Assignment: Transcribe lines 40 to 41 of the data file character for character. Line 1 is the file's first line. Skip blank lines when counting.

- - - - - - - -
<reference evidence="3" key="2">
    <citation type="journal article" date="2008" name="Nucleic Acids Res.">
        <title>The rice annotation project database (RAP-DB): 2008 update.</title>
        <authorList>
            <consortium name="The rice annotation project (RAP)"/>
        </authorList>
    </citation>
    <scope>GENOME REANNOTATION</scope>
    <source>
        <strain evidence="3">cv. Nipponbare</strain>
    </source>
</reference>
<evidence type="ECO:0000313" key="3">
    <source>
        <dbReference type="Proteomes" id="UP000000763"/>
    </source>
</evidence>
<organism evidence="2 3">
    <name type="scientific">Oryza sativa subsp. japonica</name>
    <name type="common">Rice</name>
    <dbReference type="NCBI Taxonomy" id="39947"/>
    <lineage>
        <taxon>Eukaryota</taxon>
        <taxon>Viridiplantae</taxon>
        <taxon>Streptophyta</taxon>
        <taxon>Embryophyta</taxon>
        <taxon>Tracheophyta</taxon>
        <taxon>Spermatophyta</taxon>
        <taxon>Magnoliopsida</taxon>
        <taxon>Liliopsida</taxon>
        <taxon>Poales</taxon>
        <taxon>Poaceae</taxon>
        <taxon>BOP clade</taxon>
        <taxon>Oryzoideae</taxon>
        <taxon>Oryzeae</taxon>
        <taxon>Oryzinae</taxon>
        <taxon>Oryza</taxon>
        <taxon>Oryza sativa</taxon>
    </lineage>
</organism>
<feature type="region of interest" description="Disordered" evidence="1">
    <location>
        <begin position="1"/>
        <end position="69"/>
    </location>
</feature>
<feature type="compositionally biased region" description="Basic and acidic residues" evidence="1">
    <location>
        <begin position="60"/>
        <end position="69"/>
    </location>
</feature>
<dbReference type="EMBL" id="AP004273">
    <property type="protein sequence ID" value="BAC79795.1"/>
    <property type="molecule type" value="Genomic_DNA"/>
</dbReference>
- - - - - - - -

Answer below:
</organism>
<feature type="region of interest" description="Disordered" evidence="1">